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Brake Pads and Rotors

Re car talk Sunday July 20: I was interested about the lady who had brakes replaced and rotors turned which subsequently were noisy. For years I have replaced brake pads as it is a quite simple procedure, far removed from the hassle of replacing shoes in drum brakes. The last time I replaced pads on my now defunct 1992 Subaru, the Subaru dealer said, be sure to get the rotors turned otherwise the ABS will get confused. My engineering mind saw no logic in that so I did not get the rotors turned. Why would ABS get confused with new pads when it worked fine with the old pads?

Now when you get a brake job they require the rotors to be turned which I think is totally booooogus as you guys would say.

Interestingly, when my 1992 Subaru was new, I noticed a slight pulsating on the pedal when braking, but it went away after about 1000 miles.

I think one would have to be very abusive on the brakes to cause any warping of the rotors.

For the record, I am a Subaru addict. A Japanese car made in America and with zero pollution, what could be better. I recently had a passenger in my car who drives a Jaguar and who made the quite unsolicited comment, ?This is a nice car?.


I too am a Sooby addict. I bought my first in 1992 - a 1979 1600dl 4x4 wagon. Odometer didn’t work, drove it for 10 years, bought a 2003 Baja and just traded that off last fall for a B9 Tribeca LTD.

One think that ppl should keep in mind is to make sure their lug nuts are properly torqued, as imporper tightening can lead to warped rotors as well, regardless of driving (braking) style.

You’re looking at it from the perspective of a customer. A shop will look at it in a different light; and that is doing the job properly.
Properly means that rotors are always machined or replaced - period. Not only is the safe and proper way of performing a brake job, and it’s the approven method according to car makers, automobile organizations, etc., but it prevents “problems” from occurring. Problems means cutting corners on a brake job and the customer turning right around the next day/week/month/or even year, and blaming the shop for squeaking, vibrations, groaning, etc.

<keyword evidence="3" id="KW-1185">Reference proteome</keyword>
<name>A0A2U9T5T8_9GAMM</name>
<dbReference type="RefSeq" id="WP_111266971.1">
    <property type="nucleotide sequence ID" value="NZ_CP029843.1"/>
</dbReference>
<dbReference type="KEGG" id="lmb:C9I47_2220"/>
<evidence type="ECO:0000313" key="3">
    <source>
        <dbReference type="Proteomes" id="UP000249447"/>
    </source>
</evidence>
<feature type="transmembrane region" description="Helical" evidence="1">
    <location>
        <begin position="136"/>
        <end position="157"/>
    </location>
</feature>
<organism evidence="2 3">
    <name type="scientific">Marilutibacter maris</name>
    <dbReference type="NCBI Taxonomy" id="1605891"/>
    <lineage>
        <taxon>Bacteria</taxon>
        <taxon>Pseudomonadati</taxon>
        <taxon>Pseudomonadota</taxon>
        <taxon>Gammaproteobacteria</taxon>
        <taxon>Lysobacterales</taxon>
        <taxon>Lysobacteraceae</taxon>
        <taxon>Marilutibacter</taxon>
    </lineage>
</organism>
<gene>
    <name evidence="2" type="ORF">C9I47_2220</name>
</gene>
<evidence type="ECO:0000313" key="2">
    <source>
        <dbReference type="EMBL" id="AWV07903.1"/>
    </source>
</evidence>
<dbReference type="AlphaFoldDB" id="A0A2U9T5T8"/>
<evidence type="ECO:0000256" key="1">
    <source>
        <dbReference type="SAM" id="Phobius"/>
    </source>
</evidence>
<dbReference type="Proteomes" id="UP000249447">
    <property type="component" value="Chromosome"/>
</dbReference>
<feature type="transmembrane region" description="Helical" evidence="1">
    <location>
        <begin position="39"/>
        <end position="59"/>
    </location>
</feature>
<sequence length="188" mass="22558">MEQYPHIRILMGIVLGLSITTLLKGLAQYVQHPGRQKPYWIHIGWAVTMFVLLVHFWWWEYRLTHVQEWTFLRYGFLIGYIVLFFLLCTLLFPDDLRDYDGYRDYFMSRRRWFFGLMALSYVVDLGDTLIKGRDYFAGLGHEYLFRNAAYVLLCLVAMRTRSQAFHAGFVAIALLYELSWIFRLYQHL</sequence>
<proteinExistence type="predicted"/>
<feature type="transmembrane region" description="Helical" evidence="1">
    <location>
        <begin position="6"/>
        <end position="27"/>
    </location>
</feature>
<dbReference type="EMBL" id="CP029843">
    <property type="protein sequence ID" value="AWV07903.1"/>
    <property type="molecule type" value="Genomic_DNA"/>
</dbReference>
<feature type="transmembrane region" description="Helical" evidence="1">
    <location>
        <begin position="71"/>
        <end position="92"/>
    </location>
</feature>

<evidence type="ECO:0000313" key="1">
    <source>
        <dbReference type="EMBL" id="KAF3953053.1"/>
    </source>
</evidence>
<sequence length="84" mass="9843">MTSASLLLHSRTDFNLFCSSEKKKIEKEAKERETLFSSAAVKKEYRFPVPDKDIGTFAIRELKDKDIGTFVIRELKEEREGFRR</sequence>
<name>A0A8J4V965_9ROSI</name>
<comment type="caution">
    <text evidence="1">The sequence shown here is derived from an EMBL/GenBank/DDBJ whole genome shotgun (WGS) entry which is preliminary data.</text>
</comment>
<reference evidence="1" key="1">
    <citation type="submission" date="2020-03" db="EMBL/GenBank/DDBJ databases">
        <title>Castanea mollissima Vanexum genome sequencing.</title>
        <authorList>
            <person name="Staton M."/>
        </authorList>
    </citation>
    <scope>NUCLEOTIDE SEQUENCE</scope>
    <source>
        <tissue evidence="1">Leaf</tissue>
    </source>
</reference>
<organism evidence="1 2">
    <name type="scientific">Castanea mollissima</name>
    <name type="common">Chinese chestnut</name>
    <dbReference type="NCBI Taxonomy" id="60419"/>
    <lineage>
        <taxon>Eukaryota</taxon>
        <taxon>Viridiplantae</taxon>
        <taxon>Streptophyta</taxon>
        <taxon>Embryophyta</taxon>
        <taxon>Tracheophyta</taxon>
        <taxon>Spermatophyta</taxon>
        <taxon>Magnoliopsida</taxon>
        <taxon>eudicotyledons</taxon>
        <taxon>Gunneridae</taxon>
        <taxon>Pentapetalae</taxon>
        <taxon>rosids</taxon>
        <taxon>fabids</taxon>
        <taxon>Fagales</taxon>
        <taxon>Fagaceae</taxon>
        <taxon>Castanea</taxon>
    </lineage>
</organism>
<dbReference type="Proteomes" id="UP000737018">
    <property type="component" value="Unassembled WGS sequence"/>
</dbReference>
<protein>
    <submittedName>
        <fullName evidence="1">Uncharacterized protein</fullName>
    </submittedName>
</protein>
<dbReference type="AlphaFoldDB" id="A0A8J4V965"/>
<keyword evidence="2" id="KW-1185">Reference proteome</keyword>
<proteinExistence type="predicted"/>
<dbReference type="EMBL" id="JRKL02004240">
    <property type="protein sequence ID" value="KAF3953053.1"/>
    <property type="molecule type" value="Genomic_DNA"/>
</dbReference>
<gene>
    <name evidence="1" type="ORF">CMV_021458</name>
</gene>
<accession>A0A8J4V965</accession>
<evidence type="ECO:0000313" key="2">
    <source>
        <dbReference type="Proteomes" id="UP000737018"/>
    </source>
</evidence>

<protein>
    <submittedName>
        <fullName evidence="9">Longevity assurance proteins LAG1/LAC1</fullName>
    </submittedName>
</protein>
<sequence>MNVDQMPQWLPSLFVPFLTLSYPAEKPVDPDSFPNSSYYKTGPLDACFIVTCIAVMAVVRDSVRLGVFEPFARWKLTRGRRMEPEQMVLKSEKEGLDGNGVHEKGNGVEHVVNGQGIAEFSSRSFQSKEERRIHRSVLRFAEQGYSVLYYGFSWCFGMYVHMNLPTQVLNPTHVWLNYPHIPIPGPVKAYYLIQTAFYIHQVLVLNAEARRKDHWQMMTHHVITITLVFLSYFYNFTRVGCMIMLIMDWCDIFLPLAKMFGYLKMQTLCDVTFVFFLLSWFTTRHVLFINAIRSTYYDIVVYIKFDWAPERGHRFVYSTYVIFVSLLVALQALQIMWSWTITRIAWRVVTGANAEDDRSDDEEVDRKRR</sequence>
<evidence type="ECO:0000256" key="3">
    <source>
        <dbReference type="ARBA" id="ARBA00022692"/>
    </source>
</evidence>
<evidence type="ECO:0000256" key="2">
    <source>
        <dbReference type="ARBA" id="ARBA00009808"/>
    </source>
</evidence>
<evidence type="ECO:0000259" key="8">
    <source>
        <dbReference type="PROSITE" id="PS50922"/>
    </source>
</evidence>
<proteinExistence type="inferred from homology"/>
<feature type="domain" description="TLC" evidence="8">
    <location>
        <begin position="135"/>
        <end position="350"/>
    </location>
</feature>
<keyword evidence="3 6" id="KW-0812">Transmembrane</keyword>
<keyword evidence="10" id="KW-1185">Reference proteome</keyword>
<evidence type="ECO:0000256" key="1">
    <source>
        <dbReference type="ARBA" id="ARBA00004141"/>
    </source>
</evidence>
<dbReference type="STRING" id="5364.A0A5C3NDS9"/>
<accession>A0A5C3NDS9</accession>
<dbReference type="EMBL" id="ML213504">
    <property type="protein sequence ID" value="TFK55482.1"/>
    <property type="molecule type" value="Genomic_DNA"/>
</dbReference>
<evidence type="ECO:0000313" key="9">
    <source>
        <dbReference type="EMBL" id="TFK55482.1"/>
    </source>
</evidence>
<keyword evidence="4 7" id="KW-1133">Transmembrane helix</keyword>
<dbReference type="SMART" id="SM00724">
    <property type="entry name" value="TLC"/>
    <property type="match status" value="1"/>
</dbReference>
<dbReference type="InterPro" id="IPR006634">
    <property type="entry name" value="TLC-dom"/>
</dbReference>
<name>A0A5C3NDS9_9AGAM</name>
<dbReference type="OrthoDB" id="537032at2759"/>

Replacing the pads only is an acceptable method for the backyard DIYer but it is not acceptable elsewhere. If you were actually a tech and having to stand behind your work then you would not be corner cutting.

Speaking as a formerly certified Subaru Master Tech (no longer work for dealers) I can tell you that rotor warping is as common as the morning sunrise; and Subaru has been one of the worst offenders.
Also, I was not aware that Subaru produced zero pollution. What model Subaru do you have?

For safety and reliability it is best to turn or replace the rotors.  On many (most?) newer cars the rotors and not designed to be turned, but they also happen to be cheaper to replace.  

Today new pads means new rotors for me, and yes I practice what I preach .

In response to your question; No, the ABS does not know or care whether the rotors have been machined or replaced.

Was the pulsing you felt for the first 1000 miles in the pedal or in the car? If it was in the pedal, I am surprised that it went away. If it was in the car, it must have been a bad spot in the rotor finish or a pretty nasty rust spot if it lasted that long.

All the rotors that I have dealt with in the past 20 years had so little tolerance between original thickness and minimum allowable thickness that machining them is not an option. If your rotors have enough ‘meat’ to allow machining them, do it only if you need to remove the lip from the inner and outer edges of the working area, and to true up and refinish the working area. If the rotor has metalurgical irregularities that cause it to warp, or if it has hard spots, machining it is pointless, at best a temporary fix.

DIYers can and often do run their rotors through several sets of pads with no machining or replacement with no problems at all. The only difference they perceive is the weight of their wallets. You just have to watch that the new pads fit in the old groove, and not run the rotors too far past the minimum allowable thickness, lest they start to loose heat dissipation capacity.

Back in the 1970s, Subarus had some serious design and fabrication problems. Many of them never saw 100k miles. In the past 20 years, however, I have not met anyone who regretted buying a Subaruu.

“I was not aware that Subaru produced zero pollution. What model Subaru do you have?”

I believe the reference is to the factory…ad on TV showing factory adjacent to a wildlife preserve.